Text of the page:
There are several kinds of false piety among religious people, betraying and vitiating their witness of God to their fellow humans. Some involve ‘father idolatry’, some involve hiding in the ‘mother church’ in such a way as to evade the real father [Daemonic] God; but the worst involve superstition. The reality of religious superstition is complex and subtle. What is clear is simply and obviously that superstition not only distorts real faith in God but also undermines any redemptive outreach of religious tradition towards the world.

But why? The answer to why superstition is so destructive of religion rests in a more basic question, what is superstition?

Superstition is rooted in the child. It arises from the child’s desire to be specially loved by God, even if in proving or demonstrating such love, the child is led to the conclusion that God does not love the child’s brothers and sisters. In short, superstition allows us to break ranks with our fellow humans in a way that betrays the true basis for our solidarity with and mission to them. As such, it is the worst religious evil.


Here is the extreme example of the danger of superstition; it is from Primo Levi whose experience in the Nazi concentration camp, though he survived, finally led him to commit suicide; none the less he always kept the integrity of his despair.

“I see and hear old Kuhn praying aloud, with his beret on his head, swaying backwards and forwards violently. Kuhn is thanking God because he has not been chosen. Kuhn is out of his senses. Does he not see Beppo the Greek in the bunk next to him, Beppo who is twenty years old and is going to the gas chamber the day after tomorrow and knows it and lies there looking fixedly at the light without saying anything and without even thinking any more? …Does Kuhn not understand that what has happened today is an abomination, which no propitiatory prayer, no pardon, no expiation by the guilty, which nothing at all in the power of man can ever clean again. If I was God, I would spit at Kuhn’s prayer.”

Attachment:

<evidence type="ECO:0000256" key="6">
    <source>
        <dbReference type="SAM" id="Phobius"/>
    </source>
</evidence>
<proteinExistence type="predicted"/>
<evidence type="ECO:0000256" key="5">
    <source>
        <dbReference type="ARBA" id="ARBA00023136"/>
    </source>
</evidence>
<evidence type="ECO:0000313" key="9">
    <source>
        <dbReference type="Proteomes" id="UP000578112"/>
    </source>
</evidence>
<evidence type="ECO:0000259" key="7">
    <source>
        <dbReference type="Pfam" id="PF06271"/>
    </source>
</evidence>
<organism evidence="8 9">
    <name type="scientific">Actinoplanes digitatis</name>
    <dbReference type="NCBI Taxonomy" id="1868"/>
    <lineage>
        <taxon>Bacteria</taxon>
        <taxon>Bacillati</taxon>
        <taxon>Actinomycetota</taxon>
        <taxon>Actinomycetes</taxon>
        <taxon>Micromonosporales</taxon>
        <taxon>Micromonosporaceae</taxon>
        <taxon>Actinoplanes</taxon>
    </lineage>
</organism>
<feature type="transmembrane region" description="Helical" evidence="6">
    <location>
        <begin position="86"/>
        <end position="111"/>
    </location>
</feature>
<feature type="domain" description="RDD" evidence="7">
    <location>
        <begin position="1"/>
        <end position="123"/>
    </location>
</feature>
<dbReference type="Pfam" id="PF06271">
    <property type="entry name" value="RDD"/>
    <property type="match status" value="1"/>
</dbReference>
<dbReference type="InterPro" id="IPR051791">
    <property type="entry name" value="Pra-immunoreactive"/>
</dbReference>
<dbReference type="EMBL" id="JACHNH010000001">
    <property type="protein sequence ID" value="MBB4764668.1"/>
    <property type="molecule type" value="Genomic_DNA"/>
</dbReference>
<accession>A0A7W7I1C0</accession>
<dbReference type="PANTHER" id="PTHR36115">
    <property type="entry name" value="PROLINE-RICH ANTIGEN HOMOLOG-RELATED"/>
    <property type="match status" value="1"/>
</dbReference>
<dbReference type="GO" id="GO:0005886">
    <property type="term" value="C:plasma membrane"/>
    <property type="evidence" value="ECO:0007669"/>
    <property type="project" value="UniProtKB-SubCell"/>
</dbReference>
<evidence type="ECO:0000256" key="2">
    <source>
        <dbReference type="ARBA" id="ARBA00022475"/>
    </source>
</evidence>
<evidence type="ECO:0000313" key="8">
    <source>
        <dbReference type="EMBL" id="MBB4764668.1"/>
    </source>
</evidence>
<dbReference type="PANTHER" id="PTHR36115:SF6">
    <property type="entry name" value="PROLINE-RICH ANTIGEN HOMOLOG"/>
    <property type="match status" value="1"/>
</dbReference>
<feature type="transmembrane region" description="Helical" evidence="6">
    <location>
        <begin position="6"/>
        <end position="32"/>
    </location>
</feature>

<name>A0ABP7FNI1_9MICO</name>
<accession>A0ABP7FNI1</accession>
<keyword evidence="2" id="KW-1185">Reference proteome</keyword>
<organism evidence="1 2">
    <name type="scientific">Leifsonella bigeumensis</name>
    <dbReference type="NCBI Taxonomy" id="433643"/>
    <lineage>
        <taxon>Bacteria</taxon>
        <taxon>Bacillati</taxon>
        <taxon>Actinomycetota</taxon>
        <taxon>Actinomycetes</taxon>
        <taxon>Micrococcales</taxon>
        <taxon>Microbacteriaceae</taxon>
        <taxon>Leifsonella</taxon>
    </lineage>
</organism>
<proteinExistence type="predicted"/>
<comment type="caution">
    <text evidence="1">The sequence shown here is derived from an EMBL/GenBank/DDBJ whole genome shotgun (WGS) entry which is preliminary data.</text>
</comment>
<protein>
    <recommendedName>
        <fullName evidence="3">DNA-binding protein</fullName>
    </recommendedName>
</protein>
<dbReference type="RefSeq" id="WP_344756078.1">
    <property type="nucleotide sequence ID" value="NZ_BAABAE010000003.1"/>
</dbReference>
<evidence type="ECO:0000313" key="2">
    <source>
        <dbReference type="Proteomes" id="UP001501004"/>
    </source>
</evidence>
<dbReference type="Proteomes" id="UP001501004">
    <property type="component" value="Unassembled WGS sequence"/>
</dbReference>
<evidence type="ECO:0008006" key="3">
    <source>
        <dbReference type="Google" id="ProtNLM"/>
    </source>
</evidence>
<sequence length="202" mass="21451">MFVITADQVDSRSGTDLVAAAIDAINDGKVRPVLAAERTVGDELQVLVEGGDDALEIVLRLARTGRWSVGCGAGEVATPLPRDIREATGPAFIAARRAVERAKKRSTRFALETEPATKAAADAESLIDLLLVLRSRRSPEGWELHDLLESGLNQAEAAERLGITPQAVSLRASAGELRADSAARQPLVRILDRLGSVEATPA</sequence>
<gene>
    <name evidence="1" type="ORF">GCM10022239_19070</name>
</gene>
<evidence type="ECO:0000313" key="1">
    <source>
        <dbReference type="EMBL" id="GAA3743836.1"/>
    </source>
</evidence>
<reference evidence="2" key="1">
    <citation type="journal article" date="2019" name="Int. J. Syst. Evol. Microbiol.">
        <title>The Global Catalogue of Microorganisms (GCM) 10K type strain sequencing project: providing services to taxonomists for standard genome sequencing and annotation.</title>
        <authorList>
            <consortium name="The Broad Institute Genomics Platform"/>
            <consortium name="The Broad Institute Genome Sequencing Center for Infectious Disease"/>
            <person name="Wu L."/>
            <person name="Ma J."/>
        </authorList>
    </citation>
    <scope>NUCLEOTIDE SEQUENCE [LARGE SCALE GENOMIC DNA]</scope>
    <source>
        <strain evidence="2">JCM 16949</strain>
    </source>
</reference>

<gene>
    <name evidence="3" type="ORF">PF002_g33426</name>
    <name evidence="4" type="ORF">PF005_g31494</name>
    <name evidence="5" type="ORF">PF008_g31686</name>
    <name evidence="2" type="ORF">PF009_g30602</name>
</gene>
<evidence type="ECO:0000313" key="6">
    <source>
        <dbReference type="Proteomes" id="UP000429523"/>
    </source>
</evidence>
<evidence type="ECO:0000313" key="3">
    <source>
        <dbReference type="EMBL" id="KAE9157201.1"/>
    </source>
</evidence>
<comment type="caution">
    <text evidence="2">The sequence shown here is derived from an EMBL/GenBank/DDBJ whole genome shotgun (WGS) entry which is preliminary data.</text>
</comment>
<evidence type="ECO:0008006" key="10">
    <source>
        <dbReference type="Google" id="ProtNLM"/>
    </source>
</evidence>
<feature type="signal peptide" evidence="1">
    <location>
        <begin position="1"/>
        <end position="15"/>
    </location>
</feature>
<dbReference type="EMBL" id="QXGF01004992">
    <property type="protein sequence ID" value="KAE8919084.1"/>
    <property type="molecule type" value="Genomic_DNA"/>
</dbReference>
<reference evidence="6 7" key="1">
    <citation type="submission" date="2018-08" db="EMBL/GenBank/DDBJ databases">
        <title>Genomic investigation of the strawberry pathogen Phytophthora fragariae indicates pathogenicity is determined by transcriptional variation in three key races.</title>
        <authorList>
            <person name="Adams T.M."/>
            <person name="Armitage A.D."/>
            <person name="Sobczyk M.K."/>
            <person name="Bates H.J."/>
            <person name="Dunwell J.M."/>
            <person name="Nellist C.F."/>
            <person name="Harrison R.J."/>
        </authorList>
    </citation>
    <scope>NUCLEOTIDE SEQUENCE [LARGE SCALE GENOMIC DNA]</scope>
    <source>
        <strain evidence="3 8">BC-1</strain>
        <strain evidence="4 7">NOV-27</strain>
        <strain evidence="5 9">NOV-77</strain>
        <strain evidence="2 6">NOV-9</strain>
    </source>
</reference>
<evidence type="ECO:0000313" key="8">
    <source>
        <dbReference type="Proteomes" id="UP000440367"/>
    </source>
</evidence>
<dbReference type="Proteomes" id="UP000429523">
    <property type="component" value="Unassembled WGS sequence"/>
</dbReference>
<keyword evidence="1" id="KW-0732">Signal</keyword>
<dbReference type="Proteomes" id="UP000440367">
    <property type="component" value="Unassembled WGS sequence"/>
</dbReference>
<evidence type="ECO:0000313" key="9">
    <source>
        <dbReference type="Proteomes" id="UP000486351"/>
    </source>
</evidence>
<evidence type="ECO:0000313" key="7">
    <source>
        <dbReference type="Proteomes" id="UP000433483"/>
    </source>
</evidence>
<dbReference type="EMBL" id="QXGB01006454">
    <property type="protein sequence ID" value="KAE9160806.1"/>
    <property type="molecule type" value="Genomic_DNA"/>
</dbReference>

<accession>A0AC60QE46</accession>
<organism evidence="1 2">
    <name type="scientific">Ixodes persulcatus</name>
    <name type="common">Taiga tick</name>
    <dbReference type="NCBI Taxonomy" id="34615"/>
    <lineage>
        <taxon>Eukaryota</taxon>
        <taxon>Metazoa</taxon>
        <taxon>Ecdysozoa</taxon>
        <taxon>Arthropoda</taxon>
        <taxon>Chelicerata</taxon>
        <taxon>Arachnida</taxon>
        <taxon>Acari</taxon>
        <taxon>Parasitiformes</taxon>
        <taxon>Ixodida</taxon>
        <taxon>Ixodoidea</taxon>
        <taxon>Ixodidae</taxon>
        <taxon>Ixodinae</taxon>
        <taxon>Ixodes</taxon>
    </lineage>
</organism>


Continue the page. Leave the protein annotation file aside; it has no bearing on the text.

A commentator says of this, one of the most sacred expressions of the human experience, the mystical dialogue with the divinity, has thus been turned into blasphemy against humans.

It is ‘blasphemy against humans’ that should not be tolerated as ‘religion.’

This is why Christianity has betrayed Christ and become ‘comfort for the already comforted’, as a bitter Irishman once said [I do not recall his name, but his words went in and never came out].

Solidarity with humans has a price, for God and for us. Everyone pays.

Hetchetu yelo.